Up and until the mid-20th century, our species has wrestled with, not only freedom-based concepts, but virtually with all other disciplines of knowledge falling under the category of  "social sciences" intellectually equipped only with imagined or a priori  cause and effect thinking that has led, in many instances, to seemingly logical but often unverifiable beliefs.

In the struggle to address and understand the idea of human freedom as opposed to servitude, the Age of Enlightenment, beginning in the late 17th and early 18th centuries, brought certain great minds to bear on the idea of what constitutes human freedom and what steps might be taken to achieve it  [to review this historical information, please click on the link above in this paragraph]. However, a priori thinking still prevailed by those breaking new ground in the pursuit of human freedom.

With the emergence of the Scientific Revolution in the 15th century, the great minds of science brought observation to bear through a posteriori cause and effect thinking thus establishing a unique distinction between the Physical Sciences and the a priori cause and effect thinking approach to the  Social Sciences. Now as recently as the mid-20th century, a new concept in understanding the role of social science in pursuing human freedom, derived from a most unlikely frame of reference, emerged in the mind of a most unlikely personality that would alter this a priori thinking within the social sciences.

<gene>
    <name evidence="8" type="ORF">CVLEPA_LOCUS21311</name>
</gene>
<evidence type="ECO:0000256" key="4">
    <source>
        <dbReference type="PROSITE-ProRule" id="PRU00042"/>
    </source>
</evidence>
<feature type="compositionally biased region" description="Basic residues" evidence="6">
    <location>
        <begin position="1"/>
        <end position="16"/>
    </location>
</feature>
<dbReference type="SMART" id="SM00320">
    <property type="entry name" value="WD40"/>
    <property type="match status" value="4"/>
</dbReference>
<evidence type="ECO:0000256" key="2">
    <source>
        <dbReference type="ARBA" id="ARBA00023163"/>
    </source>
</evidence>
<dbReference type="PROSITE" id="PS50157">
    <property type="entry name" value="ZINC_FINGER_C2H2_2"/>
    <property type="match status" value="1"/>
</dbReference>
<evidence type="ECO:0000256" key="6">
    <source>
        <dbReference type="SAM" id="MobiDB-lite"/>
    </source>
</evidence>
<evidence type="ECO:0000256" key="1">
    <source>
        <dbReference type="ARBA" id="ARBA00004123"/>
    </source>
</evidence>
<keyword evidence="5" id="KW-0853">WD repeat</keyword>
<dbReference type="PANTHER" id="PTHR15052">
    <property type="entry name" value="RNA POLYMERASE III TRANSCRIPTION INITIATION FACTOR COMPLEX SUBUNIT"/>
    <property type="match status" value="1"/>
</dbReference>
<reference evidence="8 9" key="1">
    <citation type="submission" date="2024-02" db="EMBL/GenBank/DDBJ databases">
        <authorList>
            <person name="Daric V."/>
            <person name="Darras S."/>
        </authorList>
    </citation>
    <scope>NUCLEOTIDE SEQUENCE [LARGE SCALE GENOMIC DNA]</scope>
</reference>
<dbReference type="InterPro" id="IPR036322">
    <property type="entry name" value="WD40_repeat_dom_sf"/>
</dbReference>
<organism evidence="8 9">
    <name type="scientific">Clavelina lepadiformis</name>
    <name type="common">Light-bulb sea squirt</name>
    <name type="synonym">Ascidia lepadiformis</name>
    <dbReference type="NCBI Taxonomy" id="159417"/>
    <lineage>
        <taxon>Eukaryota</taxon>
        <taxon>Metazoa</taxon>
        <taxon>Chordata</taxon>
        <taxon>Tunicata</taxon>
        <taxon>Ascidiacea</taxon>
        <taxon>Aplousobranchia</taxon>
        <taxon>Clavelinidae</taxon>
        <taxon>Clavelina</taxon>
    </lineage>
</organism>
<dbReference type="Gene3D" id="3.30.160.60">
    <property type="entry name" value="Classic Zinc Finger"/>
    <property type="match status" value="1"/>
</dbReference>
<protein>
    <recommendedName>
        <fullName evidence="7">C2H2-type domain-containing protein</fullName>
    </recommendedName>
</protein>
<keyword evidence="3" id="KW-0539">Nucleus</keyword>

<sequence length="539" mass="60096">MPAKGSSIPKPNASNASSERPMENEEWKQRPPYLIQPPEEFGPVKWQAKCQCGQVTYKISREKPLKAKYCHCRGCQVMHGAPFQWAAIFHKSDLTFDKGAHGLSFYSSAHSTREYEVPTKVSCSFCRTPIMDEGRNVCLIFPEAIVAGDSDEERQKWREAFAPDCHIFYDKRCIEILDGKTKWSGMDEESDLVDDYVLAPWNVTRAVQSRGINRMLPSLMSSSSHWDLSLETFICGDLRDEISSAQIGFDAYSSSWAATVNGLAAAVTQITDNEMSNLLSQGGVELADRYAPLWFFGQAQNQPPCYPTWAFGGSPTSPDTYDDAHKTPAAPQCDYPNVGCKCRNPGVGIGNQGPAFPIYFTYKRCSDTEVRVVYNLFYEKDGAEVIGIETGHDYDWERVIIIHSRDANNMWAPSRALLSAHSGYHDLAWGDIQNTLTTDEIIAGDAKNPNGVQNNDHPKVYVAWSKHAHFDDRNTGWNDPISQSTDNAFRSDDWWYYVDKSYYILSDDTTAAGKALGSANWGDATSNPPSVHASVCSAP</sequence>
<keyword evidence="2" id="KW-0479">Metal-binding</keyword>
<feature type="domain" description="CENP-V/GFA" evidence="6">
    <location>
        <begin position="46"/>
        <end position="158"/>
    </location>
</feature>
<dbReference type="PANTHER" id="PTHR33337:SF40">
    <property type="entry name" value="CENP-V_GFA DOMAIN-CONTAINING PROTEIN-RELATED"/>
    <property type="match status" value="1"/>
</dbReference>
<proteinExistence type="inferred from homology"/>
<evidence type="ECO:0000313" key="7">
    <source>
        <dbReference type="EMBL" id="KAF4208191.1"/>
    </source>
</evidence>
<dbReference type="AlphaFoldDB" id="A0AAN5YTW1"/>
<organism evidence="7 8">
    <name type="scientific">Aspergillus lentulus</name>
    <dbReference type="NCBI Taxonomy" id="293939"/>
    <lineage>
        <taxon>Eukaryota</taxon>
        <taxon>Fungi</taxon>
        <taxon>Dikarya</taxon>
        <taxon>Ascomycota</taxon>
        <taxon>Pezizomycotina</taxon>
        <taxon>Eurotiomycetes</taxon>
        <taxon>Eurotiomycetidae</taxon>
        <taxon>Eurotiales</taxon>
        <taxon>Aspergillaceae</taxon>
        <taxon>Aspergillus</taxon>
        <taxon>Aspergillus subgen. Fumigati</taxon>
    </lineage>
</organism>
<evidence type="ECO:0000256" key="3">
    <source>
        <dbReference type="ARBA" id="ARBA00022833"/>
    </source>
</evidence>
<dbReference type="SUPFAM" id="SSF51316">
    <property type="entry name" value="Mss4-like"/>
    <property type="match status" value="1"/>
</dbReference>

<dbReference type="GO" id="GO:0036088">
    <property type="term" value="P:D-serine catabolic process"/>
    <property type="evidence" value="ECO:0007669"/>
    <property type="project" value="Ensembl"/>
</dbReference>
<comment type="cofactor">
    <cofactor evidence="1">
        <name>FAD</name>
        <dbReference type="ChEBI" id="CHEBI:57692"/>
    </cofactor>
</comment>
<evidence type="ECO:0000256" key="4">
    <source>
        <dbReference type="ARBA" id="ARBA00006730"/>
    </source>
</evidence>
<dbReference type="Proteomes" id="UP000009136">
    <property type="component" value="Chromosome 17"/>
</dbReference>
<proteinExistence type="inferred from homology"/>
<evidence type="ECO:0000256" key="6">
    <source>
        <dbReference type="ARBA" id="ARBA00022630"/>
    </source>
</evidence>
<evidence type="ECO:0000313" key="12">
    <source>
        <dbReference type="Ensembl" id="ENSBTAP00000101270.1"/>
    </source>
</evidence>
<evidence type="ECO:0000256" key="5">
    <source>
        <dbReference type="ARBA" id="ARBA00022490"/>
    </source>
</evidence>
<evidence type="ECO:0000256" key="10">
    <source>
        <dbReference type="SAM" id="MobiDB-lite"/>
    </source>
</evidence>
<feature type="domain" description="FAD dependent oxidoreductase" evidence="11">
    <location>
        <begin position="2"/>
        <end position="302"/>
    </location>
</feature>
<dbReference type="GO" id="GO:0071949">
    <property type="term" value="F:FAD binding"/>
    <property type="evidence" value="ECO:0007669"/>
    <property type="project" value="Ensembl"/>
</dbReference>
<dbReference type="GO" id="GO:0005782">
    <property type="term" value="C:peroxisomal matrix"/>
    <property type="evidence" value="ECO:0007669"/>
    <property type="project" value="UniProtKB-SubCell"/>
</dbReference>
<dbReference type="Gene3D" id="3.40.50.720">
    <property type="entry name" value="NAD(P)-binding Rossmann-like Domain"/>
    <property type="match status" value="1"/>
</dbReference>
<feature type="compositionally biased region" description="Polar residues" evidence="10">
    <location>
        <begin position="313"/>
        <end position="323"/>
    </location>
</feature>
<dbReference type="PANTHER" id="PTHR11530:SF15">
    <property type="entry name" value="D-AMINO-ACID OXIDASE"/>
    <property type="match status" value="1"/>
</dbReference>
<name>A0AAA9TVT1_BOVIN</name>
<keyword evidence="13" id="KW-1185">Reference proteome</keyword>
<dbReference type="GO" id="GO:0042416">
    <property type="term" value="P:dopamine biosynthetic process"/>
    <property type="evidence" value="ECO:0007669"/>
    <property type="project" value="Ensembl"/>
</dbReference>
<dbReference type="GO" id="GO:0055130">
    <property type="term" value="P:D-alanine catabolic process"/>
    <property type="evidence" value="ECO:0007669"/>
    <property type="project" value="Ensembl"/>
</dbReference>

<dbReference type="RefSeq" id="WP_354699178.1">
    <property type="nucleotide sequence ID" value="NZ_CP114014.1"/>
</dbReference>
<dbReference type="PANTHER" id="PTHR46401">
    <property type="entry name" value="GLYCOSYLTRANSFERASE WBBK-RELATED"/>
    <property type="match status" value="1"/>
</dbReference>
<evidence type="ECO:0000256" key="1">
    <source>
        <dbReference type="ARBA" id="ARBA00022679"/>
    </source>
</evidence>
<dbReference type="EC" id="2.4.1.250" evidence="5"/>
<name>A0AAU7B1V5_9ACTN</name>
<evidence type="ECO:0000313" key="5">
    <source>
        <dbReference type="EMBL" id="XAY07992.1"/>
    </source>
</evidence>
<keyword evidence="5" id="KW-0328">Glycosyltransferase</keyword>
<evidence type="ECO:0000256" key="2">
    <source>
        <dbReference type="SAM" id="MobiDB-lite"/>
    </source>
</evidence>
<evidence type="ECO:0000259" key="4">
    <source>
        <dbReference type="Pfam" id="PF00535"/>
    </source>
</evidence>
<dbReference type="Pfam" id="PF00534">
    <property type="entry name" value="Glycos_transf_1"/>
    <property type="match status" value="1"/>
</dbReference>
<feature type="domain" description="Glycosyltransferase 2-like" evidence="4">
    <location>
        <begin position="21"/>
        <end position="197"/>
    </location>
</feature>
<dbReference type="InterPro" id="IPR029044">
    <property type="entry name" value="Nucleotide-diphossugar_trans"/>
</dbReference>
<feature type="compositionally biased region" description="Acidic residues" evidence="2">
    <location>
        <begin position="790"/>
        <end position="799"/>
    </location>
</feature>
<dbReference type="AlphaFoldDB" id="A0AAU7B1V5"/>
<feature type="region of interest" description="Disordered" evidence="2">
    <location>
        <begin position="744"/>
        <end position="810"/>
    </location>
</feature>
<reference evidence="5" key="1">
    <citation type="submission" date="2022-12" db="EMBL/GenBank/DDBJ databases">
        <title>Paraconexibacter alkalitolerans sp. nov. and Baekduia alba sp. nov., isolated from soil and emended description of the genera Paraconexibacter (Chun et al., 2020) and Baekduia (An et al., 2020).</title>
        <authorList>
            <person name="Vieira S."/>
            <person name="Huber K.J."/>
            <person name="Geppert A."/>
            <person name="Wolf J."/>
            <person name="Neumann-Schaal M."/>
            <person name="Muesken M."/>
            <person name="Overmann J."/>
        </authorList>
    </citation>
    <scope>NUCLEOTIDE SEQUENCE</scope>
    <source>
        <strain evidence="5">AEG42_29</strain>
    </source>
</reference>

Prior to continuing the discussion at this point and in the pages to follow that are intended to emphasize the importance of our journey, it is equally important to recognize and establish the "why" we are taking this journey.  This "why", followed by a discussion of one of the most important antecedents of the freedom movement and, in turn, further discussions of two of the most brilliant minds to offer new insight into how we can establish a new a posteriori course toward freedom and, thus, avoid extinction, will be presented in the pages following an introduction of these "Foundation Stones" of the past and the emerging new concepts achievable through the social sciences.

  • Aristarchus
  • Ptolemy
  • Copernicus
  • Brahe
  • Bruno
  • Galileo
  • Kepler
  • Leibniz
  • Newton
  • Maxwell
  • Einstein
  • Darwin
  • Wallace
  • Mendel
  • Crick & Watson
  • Roslin Institute
  • Antecedents
    • Spinoza
    • Locke
    • Voltaire
    • Paine
    • Mises
    • Heath
  • Galambos
  • Snelson